Spring title games will remain at Penn State
The Pennsylvania Interscholastic Athletic Association announced at its board meeting on Wednesday that the high school baseball, softball and boys volleyball championships will remain at Penn State this season after the school made some changes to its capacity levels.
“I’d like to report that Penn State has worked with us on getting some extra capacity,” PIAA Associate Executive Director Melissa Mertz said. “It looks like we’re good to go back with Penn State with their increased numbers, and we’re certainly appreciative of that.”
Central and Tyrone baseball are still in the hunt for a PIAA Class 3A baseball championship. The state final is scheduled for June 17 at Medlar Field at Lubrano Park at 1:30 p.m. Cambria Heights and Glendale are still vying for their respective classifications softball championships, which also would take place at Penn State the next day.
“We will be at full capacity for baseball and softball and will be setting up ticketing for the qualifying schools,” PIAA Executive Director Robert Lombardi said. “They should be able to buy what they need to get in. We will not be limiting players to two per student. We should be in good shape based on our past history with the capacities that both fields have.”
Tickets for all state playoff games are available only online at piaa.org.
“We will continue with electronic ticketing,” Lombardi said. “It seems to have been very well received across the commonwealth. People like it because they have access to it, and even if they go to a contest and don’t have a ticket, they can log on and get one right there. There will be no gate sale, only online through our website. You can show up at the game, pull it up on your phone, buy it and get the code scanned and in you go.”
Despite a small number of complaints locally about the exclusively online form of ticket sales, the PIAA said it has not received any complaints and that the days of buying tickets at a gate for its events are likely over.
“We have not heard that complaint,” Lombardi said. “We’ve done the online ticketing throughout our seasons, and the overwhelming success of it has been good, especially for schools not having to handle tickets, presales and all of that. I know our ADs over the years have said that’s one of the things that they dread about getting into the postseason. It’s been overwhelmingly accepted, especially with our site people as well, because they aren’t dealing with cash. I think you’re going to see electronic ticketing be very well accepted at all of our facilities for the next school year.”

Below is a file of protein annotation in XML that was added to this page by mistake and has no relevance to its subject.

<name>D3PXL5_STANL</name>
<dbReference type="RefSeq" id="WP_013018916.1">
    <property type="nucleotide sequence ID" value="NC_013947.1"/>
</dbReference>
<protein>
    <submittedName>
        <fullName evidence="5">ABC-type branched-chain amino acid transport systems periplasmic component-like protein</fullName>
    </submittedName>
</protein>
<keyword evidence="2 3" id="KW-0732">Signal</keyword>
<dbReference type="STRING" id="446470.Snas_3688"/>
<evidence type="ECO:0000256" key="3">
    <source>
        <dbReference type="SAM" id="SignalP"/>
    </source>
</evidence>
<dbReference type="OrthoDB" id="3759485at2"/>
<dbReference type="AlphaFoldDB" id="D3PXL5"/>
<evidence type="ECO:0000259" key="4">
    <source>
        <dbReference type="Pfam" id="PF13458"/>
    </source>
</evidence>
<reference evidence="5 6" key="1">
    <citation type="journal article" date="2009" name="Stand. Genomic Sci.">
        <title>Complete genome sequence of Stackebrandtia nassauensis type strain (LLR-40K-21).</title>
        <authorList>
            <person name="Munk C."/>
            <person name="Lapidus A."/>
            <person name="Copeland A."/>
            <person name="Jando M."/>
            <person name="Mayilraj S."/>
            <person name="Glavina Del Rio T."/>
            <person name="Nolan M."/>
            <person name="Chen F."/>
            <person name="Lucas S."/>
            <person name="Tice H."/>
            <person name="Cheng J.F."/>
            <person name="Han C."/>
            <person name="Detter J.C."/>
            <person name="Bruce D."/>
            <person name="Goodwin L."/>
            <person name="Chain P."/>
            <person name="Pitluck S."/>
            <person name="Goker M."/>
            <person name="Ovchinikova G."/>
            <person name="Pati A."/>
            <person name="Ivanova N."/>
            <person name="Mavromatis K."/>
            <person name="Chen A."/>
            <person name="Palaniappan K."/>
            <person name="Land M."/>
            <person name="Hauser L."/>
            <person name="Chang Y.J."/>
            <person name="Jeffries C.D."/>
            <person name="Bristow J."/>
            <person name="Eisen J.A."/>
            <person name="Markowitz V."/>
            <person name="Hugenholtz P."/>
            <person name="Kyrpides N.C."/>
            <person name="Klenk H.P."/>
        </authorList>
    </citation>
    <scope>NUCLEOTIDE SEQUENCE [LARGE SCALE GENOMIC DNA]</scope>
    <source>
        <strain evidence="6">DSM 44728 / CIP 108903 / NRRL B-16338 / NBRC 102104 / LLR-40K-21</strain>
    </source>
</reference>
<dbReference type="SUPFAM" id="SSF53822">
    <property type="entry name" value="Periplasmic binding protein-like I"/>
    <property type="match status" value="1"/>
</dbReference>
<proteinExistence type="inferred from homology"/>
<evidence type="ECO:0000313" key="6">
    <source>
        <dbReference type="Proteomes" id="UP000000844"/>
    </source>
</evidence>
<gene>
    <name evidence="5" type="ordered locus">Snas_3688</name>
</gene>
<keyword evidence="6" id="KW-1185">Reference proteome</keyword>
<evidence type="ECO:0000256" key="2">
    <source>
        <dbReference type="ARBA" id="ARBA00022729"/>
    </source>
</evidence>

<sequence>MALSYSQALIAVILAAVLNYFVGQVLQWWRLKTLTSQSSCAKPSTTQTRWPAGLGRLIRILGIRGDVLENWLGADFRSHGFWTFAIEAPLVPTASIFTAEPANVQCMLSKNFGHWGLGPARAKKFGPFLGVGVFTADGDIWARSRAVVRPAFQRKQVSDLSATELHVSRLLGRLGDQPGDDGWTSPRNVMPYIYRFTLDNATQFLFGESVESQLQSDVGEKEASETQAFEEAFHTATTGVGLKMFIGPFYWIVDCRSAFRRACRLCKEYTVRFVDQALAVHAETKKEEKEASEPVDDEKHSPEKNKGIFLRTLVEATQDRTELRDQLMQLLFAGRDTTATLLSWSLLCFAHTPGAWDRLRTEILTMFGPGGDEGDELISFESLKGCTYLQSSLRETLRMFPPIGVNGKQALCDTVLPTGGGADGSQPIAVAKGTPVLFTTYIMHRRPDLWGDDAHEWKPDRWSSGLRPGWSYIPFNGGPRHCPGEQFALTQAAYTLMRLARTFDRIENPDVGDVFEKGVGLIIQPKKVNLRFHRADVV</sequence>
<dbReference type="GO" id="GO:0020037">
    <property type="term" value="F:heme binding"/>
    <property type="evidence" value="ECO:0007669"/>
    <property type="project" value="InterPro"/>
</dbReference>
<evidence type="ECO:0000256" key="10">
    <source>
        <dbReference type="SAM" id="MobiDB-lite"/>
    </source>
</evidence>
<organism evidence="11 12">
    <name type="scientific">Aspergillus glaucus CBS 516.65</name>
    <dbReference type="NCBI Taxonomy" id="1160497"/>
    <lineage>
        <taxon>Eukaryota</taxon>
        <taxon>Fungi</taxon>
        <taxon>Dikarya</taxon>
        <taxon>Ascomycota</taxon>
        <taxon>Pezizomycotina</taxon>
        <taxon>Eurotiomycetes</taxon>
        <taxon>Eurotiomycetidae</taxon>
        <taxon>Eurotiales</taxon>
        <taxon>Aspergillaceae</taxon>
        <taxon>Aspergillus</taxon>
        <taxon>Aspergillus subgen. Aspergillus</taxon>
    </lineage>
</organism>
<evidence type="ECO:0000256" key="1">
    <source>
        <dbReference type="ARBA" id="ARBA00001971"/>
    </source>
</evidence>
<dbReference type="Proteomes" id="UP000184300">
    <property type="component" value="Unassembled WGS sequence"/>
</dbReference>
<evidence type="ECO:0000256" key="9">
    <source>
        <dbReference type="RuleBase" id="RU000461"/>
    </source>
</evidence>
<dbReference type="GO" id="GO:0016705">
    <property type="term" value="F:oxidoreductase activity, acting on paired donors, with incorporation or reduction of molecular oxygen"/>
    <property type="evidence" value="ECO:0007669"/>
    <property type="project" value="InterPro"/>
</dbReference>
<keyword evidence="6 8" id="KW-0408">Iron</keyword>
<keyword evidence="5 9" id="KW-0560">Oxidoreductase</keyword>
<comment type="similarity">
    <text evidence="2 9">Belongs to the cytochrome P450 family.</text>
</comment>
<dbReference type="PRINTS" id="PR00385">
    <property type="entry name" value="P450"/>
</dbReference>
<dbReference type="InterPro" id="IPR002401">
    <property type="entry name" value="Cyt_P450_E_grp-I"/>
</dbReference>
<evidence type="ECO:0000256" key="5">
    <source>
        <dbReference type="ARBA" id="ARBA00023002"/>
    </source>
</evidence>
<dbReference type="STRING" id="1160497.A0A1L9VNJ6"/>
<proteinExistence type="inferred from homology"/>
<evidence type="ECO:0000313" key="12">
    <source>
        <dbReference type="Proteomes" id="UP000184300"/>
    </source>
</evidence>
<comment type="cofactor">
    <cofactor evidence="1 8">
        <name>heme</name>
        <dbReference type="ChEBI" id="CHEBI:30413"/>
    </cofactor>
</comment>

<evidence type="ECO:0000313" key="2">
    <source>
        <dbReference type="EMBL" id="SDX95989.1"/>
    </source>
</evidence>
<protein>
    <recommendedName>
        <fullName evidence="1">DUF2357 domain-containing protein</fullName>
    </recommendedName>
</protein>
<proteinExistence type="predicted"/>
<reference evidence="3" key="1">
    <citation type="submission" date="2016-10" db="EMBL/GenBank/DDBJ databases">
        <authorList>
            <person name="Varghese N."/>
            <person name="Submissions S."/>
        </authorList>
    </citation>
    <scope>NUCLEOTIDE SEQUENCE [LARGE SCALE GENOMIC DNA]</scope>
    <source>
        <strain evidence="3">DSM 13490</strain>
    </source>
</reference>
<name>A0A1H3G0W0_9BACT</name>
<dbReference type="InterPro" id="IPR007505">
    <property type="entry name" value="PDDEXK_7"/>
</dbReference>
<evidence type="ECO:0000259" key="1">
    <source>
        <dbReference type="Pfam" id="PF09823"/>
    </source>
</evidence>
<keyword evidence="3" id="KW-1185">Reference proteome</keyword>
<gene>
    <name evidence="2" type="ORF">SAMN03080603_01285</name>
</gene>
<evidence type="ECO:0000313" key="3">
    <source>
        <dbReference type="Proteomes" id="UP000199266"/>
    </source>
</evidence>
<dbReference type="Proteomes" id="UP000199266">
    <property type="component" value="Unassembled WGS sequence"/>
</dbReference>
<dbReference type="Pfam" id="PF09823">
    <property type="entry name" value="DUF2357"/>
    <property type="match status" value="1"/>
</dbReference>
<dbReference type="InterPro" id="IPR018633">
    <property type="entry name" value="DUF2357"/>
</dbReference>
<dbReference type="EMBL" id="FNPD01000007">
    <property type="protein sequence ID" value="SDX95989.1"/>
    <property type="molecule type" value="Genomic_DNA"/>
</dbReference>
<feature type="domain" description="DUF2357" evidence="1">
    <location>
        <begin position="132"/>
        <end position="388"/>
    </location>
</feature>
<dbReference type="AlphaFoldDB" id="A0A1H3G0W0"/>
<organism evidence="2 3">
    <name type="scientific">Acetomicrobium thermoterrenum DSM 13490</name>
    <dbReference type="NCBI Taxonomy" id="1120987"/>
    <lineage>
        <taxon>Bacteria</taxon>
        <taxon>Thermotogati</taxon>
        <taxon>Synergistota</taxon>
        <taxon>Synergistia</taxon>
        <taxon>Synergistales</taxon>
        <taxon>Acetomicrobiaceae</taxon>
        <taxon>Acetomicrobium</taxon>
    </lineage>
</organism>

A motion to change the PIAA basketball playoff schedule that would see teams playing the semifinals one weekend and then have a week off before the state finals the next weekend was tabled until the July in-person meeting after a 21-7 vote.
The board also has not discussed the possibility of adding a shot clock to high school basketball in Pennsylvania following the adoption of the concept by the National Federation of State High School Associations recently.
“We haven’t really discussed it much at this time yet,” Lombardi said. “It’s an adoption from the NFHS that’s two years away. We have some time. I know the board will probably get involved with it, but presently we just wanted to get through spring sports after what happened last year. You’ll see a little more discussion coming from that from our steering committees and people that are going to have some real involvement like ADs and maybe school principals on having what they call an unfunded mandate. You’re going to have to have equipment to purchase and operators and those type of things. We also know we’ll get more information from the NFHS at our summer meeting at the end of June, and I think after that we’ll have a little more discussion.”
Co-op on hold
The co-op approval of Shade’s merger with Conemaugh Township in high school football was also tabled until the July meeting, because doing so would result in a change of classification in the middle of a two-year cycle.
Shade and Conemaugh Township were two of the four high school football teams in District 5 Class 1A. If the co-op is approved, the schools together would move up to 2A leaving only Northern Bedford and Tussey Mountain in the District 5 1A classification.
Northern Bedford athletic director Jeff Batzel was recognized by Lombardi for his service as he completed his term as the Junior High-Middle School Representative on the board.
“I want to thank the members of the board for making me feel welcome during my two years on the board,” Batzel said. “It was a tough two years. Best of luck moving forward to the board.”